They have no lot in our labour of the day-time;
They sleep beyond England’s foam.
But where our desires are and our hopes profound,
Felt as a well-spring that is hidden from sight,
To the innermost heart of their own land they are known
As the stars are known to the Night;
As the stars that shall be bright when we are dust,
Moving in marches upon the heavenly plain,
As the stars that are starry in the time of our darkness,
To the end, to the end, they remain.
Anthem For Doomed Youth
By Wilfred Owen
Wilfred Owen enlisted in the British army in 1915. He wrote poems throughout the length of the war. They show how the devout Christian faith of his youth was challenged, rethought and all-but lost. In this poem of September 1917 a funeral takes place not in a church but on a godless battlefield. He died in 1918 one week before the ceasefire.
What passing-bells for these who die as cattle?
Only the monstrous anger of the guns.
Only the stuttering rifles’ rapid rattle
Can patter out their hasty orisons.
No mockeries now for them; no prayers nor bells;
Nor any voice of mourning save the choirs,
The shrill, demented choirs of wailing shells;
And bugles calling for them from sad shires.
What candles may be held to speed them all?
Not in the hands of boys, but in their eyes
Shall shine the holy glimmers of good-byes.
The pallor of girls’ brows shall be their pall;
Their flowers the tenderness of patient minds,
And each slow dusk a drawing-down of blinds.
We Shall Keep the Faith
by Moina Michael
Moina Michael worked in New York for the Young Men’s Christian Association (YMCA). Moved by the fact that poppies grew in abundance in Flanders during the warm summer months of the war, she wrote this poem in November 1918 and made a pledge always to wear a red silk poppy to remember those who had died. She campaigned for the poppy to be adopted as a national symbol of remembrance, which happened first in the US in 1920 and then internationally.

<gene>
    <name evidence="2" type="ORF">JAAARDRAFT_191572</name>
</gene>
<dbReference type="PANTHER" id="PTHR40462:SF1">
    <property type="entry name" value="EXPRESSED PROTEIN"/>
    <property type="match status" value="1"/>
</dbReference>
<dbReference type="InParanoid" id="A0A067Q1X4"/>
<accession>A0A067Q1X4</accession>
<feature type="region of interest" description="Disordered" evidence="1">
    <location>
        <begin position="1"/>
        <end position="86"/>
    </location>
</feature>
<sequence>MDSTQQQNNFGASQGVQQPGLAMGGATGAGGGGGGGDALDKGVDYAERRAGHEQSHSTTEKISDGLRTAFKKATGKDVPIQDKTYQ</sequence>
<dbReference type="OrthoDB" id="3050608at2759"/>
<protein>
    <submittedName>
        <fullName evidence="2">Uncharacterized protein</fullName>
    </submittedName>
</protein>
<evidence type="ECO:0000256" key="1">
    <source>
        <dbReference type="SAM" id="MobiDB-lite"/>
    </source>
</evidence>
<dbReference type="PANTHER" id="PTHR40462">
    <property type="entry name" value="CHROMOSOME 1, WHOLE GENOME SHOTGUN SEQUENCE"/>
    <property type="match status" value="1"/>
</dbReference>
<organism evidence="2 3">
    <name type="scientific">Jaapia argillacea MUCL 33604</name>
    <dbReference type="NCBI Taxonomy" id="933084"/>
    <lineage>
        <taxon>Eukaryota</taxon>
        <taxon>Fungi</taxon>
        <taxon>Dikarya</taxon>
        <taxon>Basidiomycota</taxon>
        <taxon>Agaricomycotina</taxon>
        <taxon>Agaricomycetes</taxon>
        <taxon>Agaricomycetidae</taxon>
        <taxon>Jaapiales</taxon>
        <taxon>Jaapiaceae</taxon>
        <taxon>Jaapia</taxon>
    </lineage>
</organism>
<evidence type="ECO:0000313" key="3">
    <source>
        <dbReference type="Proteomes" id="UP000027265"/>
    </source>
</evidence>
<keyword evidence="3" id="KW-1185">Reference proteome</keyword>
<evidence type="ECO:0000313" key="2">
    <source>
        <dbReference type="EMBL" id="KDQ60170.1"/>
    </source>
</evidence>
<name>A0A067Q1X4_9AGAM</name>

Oh! you who sleep in Flanders Fields,
Sleep sweet – to rise anew!
We caught the torch you threw
And holding high, we keep the faith
With all who died.
We cherish, too, the poppy red
That grows on fields where valour led;
It seems to signal to the skies
That blood of heroes never dies,
But lends a lustre to the red
Of the flower that blooms above the dead
In Flanders Fields.
And now the torch and poppy red
We wear in honour of our dead.
Fear not that ye have died for naught;
We’ll teach the lesson that ye wrought
In Flanders Fields.
What the Bible says about it
An extract from the Bible:
I call on the Lord in my distress,
and he answers me.
Save me, Lord, from lying lips
and from deceitful tongues.
What will he do to you, and what more besides,
you deceitful tongue?
He will punish you with a warrior’s sharp arrows,
with burning coals of the broom bush.
Woe to me that I dwell in Meshek,
that I live among the tents of Kedar!
Too long have I lived
among those who hate peace.
I am for peace;
but when I speak, they are for war.
Where to find it:
About these words:
About a thousand years before Jesus the temple authorities compiled a book of songs for use in worship by the Jewish people. Although the music is lost, the poetry is preserved in the Bible in the book called Psalms.
And they said…
GA Studdert Kennedy, “Woodbine Willie”, 1883-1929, a chaplain to British forces on the Western Front and poet:
Waste of muscle, waste of brain,
Waste of patience, waste of pain,
Waste of manhood, waste of health,
Waste of beauty, waste of wealth,
Waste of blood and waste of tears,
Waste of youth’s most precious years,
Waste of ways the saints have trod,
Waste of glory,
Waste of God.